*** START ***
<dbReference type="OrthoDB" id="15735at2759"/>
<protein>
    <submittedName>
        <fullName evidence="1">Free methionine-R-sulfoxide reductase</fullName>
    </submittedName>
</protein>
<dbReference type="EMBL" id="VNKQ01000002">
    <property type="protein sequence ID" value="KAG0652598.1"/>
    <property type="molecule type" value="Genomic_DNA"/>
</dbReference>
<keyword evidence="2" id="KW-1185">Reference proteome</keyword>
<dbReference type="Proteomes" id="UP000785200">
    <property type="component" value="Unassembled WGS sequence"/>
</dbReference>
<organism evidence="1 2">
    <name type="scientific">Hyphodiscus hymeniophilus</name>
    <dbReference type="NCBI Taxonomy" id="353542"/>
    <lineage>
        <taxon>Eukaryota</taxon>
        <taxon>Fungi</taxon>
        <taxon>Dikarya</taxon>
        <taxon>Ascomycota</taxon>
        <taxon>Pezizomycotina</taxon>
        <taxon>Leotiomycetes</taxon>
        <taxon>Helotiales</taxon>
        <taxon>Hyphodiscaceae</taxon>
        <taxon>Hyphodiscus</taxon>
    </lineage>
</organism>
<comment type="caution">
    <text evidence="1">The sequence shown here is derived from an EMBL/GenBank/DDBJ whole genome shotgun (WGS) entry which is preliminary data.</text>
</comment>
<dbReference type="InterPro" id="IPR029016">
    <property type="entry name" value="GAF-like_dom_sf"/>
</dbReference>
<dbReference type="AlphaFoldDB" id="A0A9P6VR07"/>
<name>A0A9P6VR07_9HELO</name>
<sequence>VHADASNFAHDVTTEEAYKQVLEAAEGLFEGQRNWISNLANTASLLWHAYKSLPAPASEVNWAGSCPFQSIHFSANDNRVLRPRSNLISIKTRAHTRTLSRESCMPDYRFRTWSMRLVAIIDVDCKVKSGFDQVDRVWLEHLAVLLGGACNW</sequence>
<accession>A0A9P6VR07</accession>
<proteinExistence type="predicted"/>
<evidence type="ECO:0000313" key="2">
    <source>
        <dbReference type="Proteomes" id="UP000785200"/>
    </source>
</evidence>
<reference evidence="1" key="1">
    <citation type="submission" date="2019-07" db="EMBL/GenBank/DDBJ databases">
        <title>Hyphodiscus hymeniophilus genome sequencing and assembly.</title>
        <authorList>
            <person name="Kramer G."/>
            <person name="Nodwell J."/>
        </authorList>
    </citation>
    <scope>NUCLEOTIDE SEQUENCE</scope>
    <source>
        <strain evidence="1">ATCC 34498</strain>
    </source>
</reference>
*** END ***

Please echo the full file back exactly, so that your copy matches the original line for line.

<dbReference type="OrthoDB" id="15735at2759"/>
<protein>
    <submittedName>
        <fullName evidence="1">Free methionine-R-sulfoxide reductase</fullName>
    </submittedName>
</protein>
<dbReference type="EMBL" id="VNKQ01000002">
    <property type="protein sequence ID" value="KAG0652598.1"/>
    <property type="molecule type" value="Genomic_DNA"/>
</dbReference>
<keyword evidence="2" id="KW-1185">Reference proteome</keyword>
<dbReference type="Proteomes" id="UP000785200">
    <property type="component" value="Unassembled WGS sequence"/>
</dbReference>
<organism evidence="1 2">
    <name type="scientific">Hyphodiscus hymeniophilus</name>
    <dbReference type="NCBI Taxonomy" id="353542"/>
    <lineage>
        <taxon>Eukaryota</taxon>
        <taxon>Fungi</taxon>
        <taxon>Dikarya</taxon>
        <taxon>Ascomycota</taxon>
        <taxon>Pezizomycotina</taxon>
        <taxon>Leotiomycetes</taxon>
        <taxon>Helotiales</taxon>
        <taxon>Hyphodiscaceae</taxon>
        <taxon>Hyphodiscus</taxon>
    </lineage>
</organism>
<comment type="caution">
    <text evidence="1">The sequence shown here is derived from an EMBL/GenBank/DDBJ whole genome shotgun (WGS) entry which is preliminary data.</text>
</comment>
<dbReference type="InterPro" id="IPR029016">
    <property type="entry name" value="GAF-like_dom_sf"/>
</dbReference>
<dbReference type="AlphaFoldDB" id="A0A9P6VR07"/>
<name>A0A9P6VR07_9HELO</name>
<sequence>VHADASNFAHDVTTEEAYKQVLEAAEGLFEGQRNWISNLANTASLLWHAYKSLPAPASEVNWAGSCPFQSIHFSANDNRVLRPRSNLISIKTRAHTRTLSRESCMPDYRFRTWSMRLVAIIDVDCKVKSGFDQVDRVWLEHLAVLLGGACNW</sequence>
<accession>A0A9P6VR07</accession>
<proteinExistence type="predicted"/>
<evidence type="ECO:0000313" key="2">
    <source>
        <dbReference type="Proteomes" id="UP000785200"/>
    </source>
</evidence>
<reference evidence="1" key="1">
    <citation type="submission" date="2019-07" db="EMBL/GenBank/DDBJ databases">
        <title>Hyphodiscus hymeniophilus genome sequencing and assembly.</title>
        <authorList>
            <person name="Kramer G."/>
            <person name="Nodwell J."/>
        </authorList>
    </citation>
    <scope>NUCLEOTIDE SEQUENCE</scope>
    <source>
        <strain evidence="1">ATCC 34498</strain>
    </source>
</reference>